SHORT STORY FOR THE WEEKEND: Man Eater by Chris Campbell

The moon was full and playing peek-a-boo through the clouds which were being harried along by a vicious wind.

By The Newsroom
Friday, 2nd February 2018, 4:04 pm
Updated Friday, 2nd February 2018, 4:08 pm
Picture: Shutterstock
Picture: Shutterstock

The moon was full and playing peek-a-boo through the clouds which were being harried along by a vicious wind.

The trees outside were bending and the bare branches sounded like scratching finger nails when they scraped against the glass of the windows.

As the old grandfather clock in the hall struck midnight, the dog gave one long howl at the moon, visible for a few moments in a gap in the clouds.

The howl was answered after a few seconds by a wolf, somewhere out in the woods beyond the cottage. A few minutes later the wolf howled again, nearer this time, but the dog did not reply. By now it was cowering behind the old leather sofa, trembling and panting with fright.

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    The dog had not eaten for several days now, since the elderly couple who looked after it had stopped coming downstairs. A strange smell wafted down the stairwell which the dog was not familiar with, but it made the animal restless.

    Shortly there was another howl from outside, nearer again. The wind seemed to grow in intensity, making the doors of the old cottage creak with a spine-chilling squeal.

    This alarmed the dog even more and it was now frothing at the mouth and trembling madly.

    Outside, the wolf crept closer to the cottage, its nose quivering in anticipation of a feed in the offing, as it too had detected the odour of rotting meat from within.

    The large grey wolf reached the door, from which most of the paint had peeled many years since, and tentatively sniffed round the frame. The smell was stronger now and all the wolf’s instincts were on full alert. It nudged the door and it moved slightly.

    Really determined now, the wolf lunged at the door again causing the rusty catch holding it to fall to the floor and the door to open about a foot. It slithered through the gap and paused on the threshold, sniffing the air.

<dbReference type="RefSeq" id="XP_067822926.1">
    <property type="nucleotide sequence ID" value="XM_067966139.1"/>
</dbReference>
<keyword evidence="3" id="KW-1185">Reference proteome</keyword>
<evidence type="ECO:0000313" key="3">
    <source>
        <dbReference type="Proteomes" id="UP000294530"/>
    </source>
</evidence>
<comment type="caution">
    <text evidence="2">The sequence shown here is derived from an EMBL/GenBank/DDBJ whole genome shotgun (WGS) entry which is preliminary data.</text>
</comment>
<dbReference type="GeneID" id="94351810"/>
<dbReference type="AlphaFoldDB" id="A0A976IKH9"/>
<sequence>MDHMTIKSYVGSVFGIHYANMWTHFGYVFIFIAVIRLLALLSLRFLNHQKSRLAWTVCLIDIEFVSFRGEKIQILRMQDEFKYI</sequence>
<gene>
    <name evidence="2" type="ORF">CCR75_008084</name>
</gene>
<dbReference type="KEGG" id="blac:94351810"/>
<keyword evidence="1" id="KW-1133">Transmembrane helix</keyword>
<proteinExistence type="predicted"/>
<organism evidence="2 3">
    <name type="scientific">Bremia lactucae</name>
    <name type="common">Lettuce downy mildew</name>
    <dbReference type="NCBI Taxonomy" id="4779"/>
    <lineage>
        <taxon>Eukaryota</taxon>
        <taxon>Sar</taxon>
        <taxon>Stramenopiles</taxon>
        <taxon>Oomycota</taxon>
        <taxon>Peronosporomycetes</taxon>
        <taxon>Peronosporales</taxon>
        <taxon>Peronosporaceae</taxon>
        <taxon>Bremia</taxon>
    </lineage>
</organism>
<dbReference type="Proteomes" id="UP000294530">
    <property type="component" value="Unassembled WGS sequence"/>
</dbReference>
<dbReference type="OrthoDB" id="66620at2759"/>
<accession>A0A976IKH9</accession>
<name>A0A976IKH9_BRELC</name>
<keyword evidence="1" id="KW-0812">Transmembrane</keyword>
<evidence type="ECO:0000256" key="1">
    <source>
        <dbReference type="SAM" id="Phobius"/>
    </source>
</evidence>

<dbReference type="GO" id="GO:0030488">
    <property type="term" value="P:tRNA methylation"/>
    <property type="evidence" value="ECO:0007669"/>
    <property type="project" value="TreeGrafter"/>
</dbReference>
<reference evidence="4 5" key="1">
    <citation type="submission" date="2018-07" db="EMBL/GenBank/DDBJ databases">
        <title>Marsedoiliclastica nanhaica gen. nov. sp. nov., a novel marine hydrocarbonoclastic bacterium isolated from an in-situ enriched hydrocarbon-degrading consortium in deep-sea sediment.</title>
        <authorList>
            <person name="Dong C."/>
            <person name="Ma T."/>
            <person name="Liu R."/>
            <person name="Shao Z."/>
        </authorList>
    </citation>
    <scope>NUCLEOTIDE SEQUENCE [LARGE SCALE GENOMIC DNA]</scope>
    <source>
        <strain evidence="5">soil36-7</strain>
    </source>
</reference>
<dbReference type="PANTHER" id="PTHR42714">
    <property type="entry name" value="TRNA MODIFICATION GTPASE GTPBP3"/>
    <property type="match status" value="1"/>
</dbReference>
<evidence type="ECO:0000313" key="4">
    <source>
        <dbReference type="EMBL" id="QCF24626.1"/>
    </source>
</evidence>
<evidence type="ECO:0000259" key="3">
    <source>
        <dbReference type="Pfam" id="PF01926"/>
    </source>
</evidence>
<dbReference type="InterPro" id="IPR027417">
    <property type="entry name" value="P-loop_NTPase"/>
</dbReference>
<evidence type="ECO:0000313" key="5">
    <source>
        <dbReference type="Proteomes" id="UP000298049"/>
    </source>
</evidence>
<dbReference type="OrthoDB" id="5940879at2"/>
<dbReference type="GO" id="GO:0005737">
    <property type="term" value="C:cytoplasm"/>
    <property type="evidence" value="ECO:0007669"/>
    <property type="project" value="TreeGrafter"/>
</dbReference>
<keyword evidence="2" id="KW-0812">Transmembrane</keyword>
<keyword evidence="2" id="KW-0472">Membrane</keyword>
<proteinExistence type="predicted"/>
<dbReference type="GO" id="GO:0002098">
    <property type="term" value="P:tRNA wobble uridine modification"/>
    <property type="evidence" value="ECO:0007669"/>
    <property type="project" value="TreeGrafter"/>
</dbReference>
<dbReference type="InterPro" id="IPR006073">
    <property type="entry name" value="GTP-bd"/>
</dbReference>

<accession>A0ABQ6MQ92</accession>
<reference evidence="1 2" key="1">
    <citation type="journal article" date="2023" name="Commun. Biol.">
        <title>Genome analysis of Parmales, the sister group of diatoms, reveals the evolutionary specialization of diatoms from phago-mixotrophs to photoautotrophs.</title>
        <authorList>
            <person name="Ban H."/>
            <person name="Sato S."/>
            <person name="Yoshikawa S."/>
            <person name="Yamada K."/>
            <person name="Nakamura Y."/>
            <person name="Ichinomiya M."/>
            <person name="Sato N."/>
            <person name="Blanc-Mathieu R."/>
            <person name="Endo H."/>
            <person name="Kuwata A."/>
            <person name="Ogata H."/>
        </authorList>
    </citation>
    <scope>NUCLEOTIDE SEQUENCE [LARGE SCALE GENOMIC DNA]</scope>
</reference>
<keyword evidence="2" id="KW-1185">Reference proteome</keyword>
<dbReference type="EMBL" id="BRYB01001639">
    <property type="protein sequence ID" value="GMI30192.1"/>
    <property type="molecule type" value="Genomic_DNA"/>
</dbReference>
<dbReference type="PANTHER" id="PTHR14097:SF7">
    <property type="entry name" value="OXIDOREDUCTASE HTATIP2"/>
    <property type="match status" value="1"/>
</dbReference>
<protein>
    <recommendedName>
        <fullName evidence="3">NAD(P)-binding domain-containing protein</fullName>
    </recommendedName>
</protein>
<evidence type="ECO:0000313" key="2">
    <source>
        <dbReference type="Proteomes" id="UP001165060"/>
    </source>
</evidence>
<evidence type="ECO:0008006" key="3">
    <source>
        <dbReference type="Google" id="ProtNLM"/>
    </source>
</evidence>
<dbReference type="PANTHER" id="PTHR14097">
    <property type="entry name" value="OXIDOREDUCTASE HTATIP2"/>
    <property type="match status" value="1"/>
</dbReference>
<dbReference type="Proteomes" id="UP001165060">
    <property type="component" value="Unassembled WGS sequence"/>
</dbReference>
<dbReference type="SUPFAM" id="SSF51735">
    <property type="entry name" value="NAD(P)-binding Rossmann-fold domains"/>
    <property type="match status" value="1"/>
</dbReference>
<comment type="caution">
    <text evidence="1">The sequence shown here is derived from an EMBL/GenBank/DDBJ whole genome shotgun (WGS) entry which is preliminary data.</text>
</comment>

As the wolf entered the cottage, the dog growled deep in its throat and its hair stood on end with a mixture of abject terror and defiance.

    The wolf started ascending the staircase, heading towards where the smell was strongest, emanating from a room at the top of the stairs.

    The dog, despite being petrified, was determined to protect its owners even though instinct told it they were already beyond help, and it cautiously started ascending the stairs behind the wolf intruder.

    The wolf had reached the top of the staircase and was padding towards a closed door when once again, the wolf lunged at the door and sent it flying off its rusty hinges to crash on the floor behind.

    In the far corner of the room was an old iron bedstead on which two still figures lay. The smell was very strong and the wolf was hungry.

    The rancid smell of decay spurred it on and it leapt onto the bed and began to feed on the human remains that lay there. The dog growled deep in its throat and launched itself

    across the floor at the wolf.

    A fierce fight ensued and despite receiving nasty injuries, the dog persisted. It was lucky with one bite and managed to completely sever the wolfs left hind leg.

    The wolf screamed in agony and renewed its attack on the dog, its meal forgotten. After some minutes of bitter fighting, the wolf gave up and, leaving a trail of blood, leapt through the window with a loud crash, landing heavily outside, and slunk away into the woods.

    The dog was cut and bitten, bleeding in many places including where one ear had previously been, but it somehow crawled to the bed where it laid its head against its dead master, and began to let out a keening cry of distress.

    Outside the storm still raged, with the wind still gaining strength. Rain was pouring down and splashing on the flagstones of the porch and wetting the linoleum of the downstairs floor.

    On the road beyond the hedge at the front of the cottage, a lone figure was walking through the storm, a park ranger heading for his home a few miles away.

    As the he drew level with the cottage, a noise made him glance at the building. Strange noises came from within and he also detected the rancid odour of death.

    Deciding to knock on the door, initially to seek shelter from the storm and then, as an afterthought, to see if there was anybody that needed help, despite knowing in his heart it was probably too late.

    Finding the door slightly open, he called out loudly but there was no answer. He pushed his way into the cottage where he heard the keening noise from upstairs.

    He recoiled in horror at the stench and staggered against the wall where he vomited the entire contents of his stomach.

    He was still leaning weakly against the wall when he heard a movement on the staircase. The next second, he saw the badly injured dog trying to descend the stairs and knew that he would have to help the poor animal.

    Investigation revealed the two dead bodies upstairs and he called the police on his radio. While he waited, he tried to make the dog as comfortable as possible and bound the worst of its injuries.

    He decided this was such a brave special dog that he should be the one to give it a good home and he took the dog back to his family to give the poor creature a better life.

    The dog was to become a faithful companion for the remainder of its days.

    Chris Campbell is a retired driver and has been writing short stories, books and more recently poetry for around three years.